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Courtesy photo

AET2 Dayna Sandoval is pictured with her son Tayshuz Martinez, 7, holding the shadowbox of an eagle feather award from the Society of American Indian Government Employees.

A Taos Pueblo woman has been recognized by the U.S. Coast Guard with two awards this year. She is Dayna A. Sandoval, an Avionics Electrical Technician Second Class (AET2) with the U.S. Coast Guard, stationed in Sacramento, California.

Sandoval has been noted not only for her meritorious service, but also as a woman who has strived to be the best in her field and in so doing has become an inspiration to other young women and youth.

The 2002 Taos High School graduate and single mother with a 7-year-old son has served 19 years in the military. She is due to retire next year. Her mom is Ann Sandoval, and she has a brother Guyven and sister Deelavon. Her uncle and aunt are Ben and Debbie Sandoval, owners of the Tiwa Kitchen, a well-known restaurant at Taos Pueblo.

During her time in the military, she has amassed a great deal of expertise in a variety of technical and leadership positions while maintaining the Coast Guard’s aircraft, all while raising a little one. “I hope my story can serve as an inspiration to the young women and the young minds back at home,” she said by phone Tuesday (Nov. 30). 

Deciding to join the military soon after graduation was the convergence of several factors, not the least of which was her family's history of military service. “It wasn’t only because of Grampa Joe (Sandoval) and his brothers, they all served in the military in different branches. Originally, I wanted to continue that.”

But, ultimately, it came down to a feeling.

“I wanted to fly. That was one of my biggest goals in life,” she said. “If you know, when you’re young, and they say in schools, ‘What do you want to do? What could you do? Shoot for the stars!’ That, is what I wanted to do — be in the stars.”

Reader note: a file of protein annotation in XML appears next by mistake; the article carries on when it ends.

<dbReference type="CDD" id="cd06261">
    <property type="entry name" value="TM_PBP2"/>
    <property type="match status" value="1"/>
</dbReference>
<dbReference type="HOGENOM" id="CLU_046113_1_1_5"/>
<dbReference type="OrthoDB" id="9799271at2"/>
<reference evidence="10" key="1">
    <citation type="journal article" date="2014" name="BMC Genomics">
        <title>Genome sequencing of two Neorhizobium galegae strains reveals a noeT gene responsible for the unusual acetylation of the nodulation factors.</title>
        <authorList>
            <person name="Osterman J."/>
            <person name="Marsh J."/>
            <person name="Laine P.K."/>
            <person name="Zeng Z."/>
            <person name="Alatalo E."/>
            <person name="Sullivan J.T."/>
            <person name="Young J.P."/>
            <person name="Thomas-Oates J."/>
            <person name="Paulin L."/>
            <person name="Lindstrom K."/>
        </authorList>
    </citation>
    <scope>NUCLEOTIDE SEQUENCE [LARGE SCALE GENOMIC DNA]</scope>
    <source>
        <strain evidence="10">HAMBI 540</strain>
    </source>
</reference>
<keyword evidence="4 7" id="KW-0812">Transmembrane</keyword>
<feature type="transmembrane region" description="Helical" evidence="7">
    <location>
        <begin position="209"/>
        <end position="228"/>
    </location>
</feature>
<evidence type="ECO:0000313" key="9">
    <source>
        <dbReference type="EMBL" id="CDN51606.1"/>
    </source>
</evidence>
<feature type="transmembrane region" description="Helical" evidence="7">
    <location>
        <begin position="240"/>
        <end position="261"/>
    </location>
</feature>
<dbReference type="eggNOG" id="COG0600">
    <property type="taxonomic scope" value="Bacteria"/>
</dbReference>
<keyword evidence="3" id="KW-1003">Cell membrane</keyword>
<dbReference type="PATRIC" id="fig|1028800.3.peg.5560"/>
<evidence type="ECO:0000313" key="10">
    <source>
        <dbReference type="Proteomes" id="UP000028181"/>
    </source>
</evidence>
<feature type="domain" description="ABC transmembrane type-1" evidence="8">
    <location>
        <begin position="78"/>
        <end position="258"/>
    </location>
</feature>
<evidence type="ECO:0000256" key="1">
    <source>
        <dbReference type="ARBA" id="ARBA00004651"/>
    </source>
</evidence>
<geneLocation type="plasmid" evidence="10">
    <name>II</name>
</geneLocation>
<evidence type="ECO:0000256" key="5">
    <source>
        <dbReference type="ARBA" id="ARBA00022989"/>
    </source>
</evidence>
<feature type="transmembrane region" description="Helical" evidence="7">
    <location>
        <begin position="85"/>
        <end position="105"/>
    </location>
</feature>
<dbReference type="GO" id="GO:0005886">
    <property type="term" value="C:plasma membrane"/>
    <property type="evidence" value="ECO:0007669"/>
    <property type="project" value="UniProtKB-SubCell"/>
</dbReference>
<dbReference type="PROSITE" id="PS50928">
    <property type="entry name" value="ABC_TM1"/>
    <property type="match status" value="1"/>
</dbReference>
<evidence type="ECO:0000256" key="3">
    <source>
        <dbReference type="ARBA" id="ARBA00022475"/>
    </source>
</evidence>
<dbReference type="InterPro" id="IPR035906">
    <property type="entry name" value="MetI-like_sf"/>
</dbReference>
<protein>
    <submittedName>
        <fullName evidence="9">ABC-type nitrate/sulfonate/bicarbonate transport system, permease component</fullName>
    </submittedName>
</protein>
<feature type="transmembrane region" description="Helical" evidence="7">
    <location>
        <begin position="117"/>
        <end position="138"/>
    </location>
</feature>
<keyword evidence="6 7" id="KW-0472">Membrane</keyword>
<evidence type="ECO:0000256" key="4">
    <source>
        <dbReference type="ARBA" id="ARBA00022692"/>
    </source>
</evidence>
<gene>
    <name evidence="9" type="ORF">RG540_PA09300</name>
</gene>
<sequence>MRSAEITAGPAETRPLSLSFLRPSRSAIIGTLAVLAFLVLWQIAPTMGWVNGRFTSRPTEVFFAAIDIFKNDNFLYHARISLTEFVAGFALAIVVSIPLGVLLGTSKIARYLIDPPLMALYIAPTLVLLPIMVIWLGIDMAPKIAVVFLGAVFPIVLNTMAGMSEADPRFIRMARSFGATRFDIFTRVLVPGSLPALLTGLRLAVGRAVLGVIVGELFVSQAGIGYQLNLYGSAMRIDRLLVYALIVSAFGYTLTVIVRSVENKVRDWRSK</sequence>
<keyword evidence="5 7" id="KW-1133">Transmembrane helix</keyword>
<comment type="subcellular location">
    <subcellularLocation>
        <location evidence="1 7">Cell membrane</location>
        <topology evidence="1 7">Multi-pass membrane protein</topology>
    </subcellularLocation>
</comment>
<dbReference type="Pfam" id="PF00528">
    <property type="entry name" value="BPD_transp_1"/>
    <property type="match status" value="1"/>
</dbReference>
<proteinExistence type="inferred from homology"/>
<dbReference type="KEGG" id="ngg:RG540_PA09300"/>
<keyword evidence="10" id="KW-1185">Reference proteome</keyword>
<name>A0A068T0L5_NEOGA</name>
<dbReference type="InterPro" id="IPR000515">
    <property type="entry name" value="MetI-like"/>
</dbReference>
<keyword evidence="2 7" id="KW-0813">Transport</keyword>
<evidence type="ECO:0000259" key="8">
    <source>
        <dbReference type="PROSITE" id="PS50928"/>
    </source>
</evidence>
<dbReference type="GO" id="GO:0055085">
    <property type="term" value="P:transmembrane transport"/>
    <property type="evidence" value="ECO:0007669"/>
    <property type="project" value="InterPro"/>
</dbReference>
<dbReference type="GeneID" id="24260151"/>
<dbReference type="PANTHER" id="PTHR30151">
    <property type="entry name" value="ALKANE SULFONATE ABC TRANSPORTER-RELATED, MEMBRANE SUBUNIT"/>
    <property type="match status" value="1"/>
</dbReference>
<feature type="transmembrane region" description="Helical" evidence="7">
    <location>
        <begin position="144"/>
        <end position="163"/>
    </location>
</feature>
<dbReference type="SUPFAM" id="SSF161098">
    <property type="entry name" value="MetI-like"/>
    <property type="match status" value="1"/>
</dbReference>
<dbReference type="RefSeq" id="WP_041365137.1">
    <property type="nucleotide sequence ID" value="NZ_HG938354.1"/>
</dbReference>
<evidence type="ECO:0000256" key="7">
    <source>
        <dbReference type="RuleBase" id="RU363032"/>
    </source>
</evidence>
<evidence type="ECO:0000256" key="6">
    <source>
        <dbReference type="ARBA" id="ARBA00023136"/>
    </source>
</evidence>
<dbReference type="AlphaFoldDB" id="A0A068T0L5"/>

Her hard work and dedication was recognized with a Coast Guard Achievement Medal in January. Noted in the citation was her “superior performance of duty while serving at Coast Guard Air Station Sacramento from July 2013 to December 2020. As a night shift supervisor and a quality assurance inspector, Petty Officer (Sandoval) led a seven-member team through a multitude of scheduled and unscheduled maintenance and managed over 10,000 maintenance labor hours over a seven-year period.” During this period, she maintained a high level of professionalism, diligence and perseverance that “are in keeping with the highest traditions of the United States Coast Guard.”

In addition, she was awarded the 2021 Military Meritorious Service Award by the Society of American Indian Government Employees (SAIGE). This award, which was presented September 15, 2021, honors military members, veterans and Department of Defense civilian employees “who have risen above and gone beyond the mission, and whose attributes best epitomize the qualities and core values of their military service,” a SAIGE announcement states.

A statement from Go Coast Guard reads, “Sandoval acts as a bridge between the Coast Guard, the Taos community and Pueblo, traveling home to participate in ceremonials and tribal duties for the Red Willow tribe and providing mentorship and guidance about military careers to a group that would otherwise have little to no exposure to the missions of the Coast Guard. AET2 Sandoval is an inspiration for Native American women and youth through her work in the USCG and her community.”

SAIGE is a national nonprofit organization that advocates for American Indian and Alaska Native people in the government/military workforce. SAIGE membership is open to all government employees, contractors, uniformed personnel and retirees.

Sandoval said as a young Pueblo Indian woman, “being guided by the grandmothers and the aunties,” she was always aware of the question, “how can I be of help?” In the meantime, she said she participated in her tribal ceremonials and intertribal traditions with her uncle Robert Mirabal, with whom she would travel to performances in big cities. Inside, though, she said she knew she was destined for something big.

A light went off when she learned of an opportunity at the New Mexico Military Institute in Roswell, N.M. There she learned discipline and focus, but most of all “it taught me how to believe in myself.” 

Eventually, she joined the Coast Guard because “they didn’t just go to war,” she said. “They are completely capable of turning into the Department of Defense and joining with the Navy, but when there’s not war … they do humanitarian services, they help during natural disasters.” They engage in big things, ways that bring people in distress to safety and wellbeing, she said. “We’re warriors. We protect our homeland, North America and all its parts, that’s where I found my connection.”

While serving in the Coast Guard, Sandoval has traveled from the North Pole to central America on missions that have brought pride and honor to her family and her village back home.

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